Can it be deduced from the remains analyzed from the North cemetery, that this conscripted work force was used not to build the city, but to demolish it, later.  If so, we cannot lay the use of this work force at the feet of Akhenaten, but of another authority.  Any thoughts?

 

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4 hours ago, Khaemwaset said:

...

Can it be deduced from the remains analyzed from the North cemetery, that this conscripted work force was used not to build the city, but to demolish it, later.  If so, we cannot lay the use of this work force at the feet of Akhenaten, but of another authority.  Any thoughts?

 

It's an interesting question but I would wager most (if not all) were from Akhenaten's occupancy. There was such a high number of burials that I can't see the majority of the remains coming from the period between Akhenaten and Ramesses II (your excerpt mentions all of the Ramesside period, but the leveling of Akhetaten probably was largely complete already by or during Ramesses II's reign). Wth most of the men who were brought in to raze the heretic's city, even if some died I can't picture any of them or their families wanting to be buried at an abandoned and officially proscribed site. One must also consider the grave goods buried with the bodies. Certainly many of the burials had nothing in the way of grave goods, but some did. There is a clear differentiation between the ceramics of Akhenaten's time (such as beautiful Amarna blueware) and the ceramics of the early Ramesside period. I'm speculating on that idea because I haven't seen the sorts of grave goods found in the North Cemetery, but I've seen good museum examples of Amarna ceramics and Ramesside ceramics.

But to be honest I have a hard time thinking even Akhenaten was terrible enough to work to death more than 6,000 laborers. I still think epidemic was a big factor.

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6 hours ago, Khaemwaset said:

I should have read more closely above.  A thousand pardons.  Here's my understanding (will bow to higher authority, of course!):

mummy 61074: found in KV35, identified as Amenhotep III, DNA testing revealed as familial precedent to:

mummy 61075: found in KV55, identified as Amenhotep IV/Akenaten or Smenkhkare, DNA testing revealed as familial precedent to

Tutankhamun.

http://www.swissmummyproject.uzh.ch/en/research-1/egyptology.html       /see bottom of page for pertinent section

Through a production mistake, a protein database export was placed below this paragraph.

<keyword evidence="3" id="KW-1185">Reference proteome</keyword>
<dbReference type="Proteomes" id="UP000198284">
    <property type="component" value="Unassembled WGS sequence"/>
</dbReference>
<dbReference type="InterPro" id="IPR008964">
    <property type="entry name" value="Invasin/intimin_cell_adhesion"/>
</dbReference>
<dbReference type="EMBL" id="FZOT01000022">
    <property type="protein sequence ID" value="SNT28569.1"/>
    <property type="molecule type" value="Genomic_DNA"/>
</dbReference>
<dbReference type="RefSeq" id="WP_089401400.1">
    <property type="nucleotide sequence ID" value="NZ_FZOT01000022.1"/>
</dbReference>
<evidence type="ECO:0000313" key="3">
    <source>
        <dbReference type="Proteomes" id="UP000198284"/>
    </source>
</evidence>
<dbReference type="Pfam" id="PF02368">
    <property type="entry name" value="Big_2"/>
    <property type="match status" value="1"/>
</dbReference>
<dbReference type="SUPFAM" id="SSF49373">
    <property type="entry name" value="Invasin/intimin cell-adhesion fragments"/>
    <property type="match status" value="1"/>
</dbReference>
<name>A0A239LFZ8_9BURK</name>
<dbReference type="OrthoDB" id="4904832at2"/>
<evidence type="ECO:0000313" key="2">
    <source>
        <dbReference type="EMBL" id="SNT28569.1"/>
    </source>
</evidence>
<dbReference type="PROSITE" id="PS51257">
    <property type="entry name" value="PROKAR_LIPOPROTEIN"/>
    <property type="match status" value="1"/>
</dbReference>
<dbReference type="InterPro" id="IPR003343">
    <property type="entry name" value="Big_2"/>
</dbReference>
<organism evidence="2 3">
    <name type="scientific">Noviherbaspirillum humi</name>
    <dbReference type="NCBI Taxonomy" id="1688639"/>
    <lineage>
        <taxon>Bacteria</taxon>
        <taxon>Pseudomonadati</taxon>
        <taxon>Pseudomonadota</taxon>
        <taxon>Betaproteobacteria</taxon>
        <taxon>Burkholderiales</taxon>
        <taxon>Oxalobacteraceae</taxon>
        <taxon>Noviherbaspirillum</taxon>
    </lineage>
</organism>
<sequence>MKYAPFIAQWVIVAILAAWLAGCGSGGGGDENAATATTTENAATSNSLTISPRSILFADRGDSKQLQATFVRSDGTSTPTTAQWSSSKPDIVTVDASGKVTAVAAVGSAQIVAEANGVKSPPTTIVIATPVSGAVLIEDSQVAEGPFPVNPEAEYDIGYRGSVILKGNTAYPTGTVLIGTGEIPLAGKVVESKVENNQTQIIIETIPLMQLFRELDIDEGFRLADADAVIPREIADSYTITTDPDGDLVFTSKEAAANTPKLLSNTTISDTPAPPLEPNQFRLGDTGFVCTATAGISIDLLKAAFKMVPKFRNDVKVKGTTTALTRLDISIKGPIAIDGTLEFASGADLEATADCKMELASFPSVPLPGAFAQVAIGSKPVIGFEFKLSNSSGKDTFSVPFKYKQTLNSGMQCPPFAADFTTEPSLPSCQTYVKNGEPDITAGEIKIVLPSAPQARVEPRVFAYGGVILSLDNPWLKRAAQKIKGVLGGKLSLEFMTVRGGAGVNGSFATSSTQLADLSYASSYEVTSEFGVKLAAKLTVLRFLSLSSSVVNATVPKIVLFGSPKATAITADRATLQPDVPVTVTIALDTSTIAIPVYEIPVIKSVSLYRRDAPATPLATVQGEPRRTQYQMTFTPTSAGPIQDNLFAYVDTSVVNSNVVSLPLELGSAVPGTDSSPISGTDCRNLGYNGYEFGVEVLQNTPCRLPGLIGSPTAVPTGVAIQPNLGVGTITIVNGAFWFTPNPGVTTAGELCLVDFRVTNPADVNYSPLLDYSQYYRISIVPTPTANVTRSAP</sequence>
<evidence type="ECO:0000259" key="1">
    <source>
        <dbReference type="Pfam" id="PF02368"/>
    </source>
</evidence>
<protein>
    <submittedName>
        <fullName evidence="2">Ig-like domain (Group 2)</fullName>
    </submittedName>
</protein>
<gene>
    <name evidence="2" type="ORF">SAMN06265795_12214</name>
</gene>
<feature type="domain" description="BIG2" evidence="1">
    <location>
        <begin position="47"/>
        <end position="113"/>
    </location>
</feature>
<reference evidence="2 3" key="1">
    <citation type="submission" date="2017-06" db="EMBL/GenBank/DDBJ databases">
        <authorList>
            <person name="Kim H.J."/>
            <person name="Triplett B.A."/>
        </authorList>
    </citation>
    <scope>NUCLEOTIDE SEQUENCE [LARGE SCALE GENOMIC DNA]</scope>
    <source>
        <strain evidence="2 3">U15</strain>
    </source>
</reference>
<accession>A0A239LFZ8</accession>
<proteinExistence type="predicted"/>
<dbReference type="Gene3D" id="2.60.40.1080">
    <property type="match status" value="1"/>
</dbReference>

Oh, please, like we can keep all of those official designations straight? Don't feel bad. I happened to remember 61074 but I had forgotten KV55's formal designation because I always call him, well, KV55. 

I will go on record (again) that I don't think KV55 is the body of Akhenaten. Only Hawass seems to be wedded to that idea.

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23 hours ago, kmt_sesh said:

The Habiru could not have been the Hebrews. They appeared on the scene much earlier, than the Habirus, ranged much farther than the Hebrews, and consisted of a wide diversity of ethnicities and languages. In fact, the Habiru were pretty much gone from the stage of history by the time the Hebrews did appear in the Levant.

kmt how do you know these place names were not all the same, and just different in the spelling or in the  punctuation?  

 

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22 minutes ago, docyabut2 said:

kmt how do you know these place names were not all the same, and just different in the spelling or in the  punctuation?  

I'm not sure what you mean. To what place names are you referring?

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1 minute ago, kmt_sesh said:

I'm not sure what you mean. To what place names are you referring?

 Apiru,Habiru( Hebrew) 

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1 minute ago, docyabut2 said:

 Apiru,Habiru( Hebrew) 

A fair question. First it's important to understand that Habiru is what Levantines and Mesopotamians called them, while the Egyptian variant is Apiru. So there's consistency there,  The word originally developed in the Akkadian tongue around the 18th century BCE and fell out of use by the 11th century BCE, so right about the time the first Hebrews were emerging in the Levant. The word means "migrant," although later it took on the derogatory meaning "bandit. Hebrew means "to cross over" or "pass through," so there's definitely a different shade of meaning. A big difference is, the Hebrews called themselves by this name (as well as others) while the bandits of the Habiru were given that name by others. But the biggest point is, again, the Habiru emerged too early to have been the Hebrews, and they were not of the same ethnicity or language.

I once explained all this in more detail in this old thread.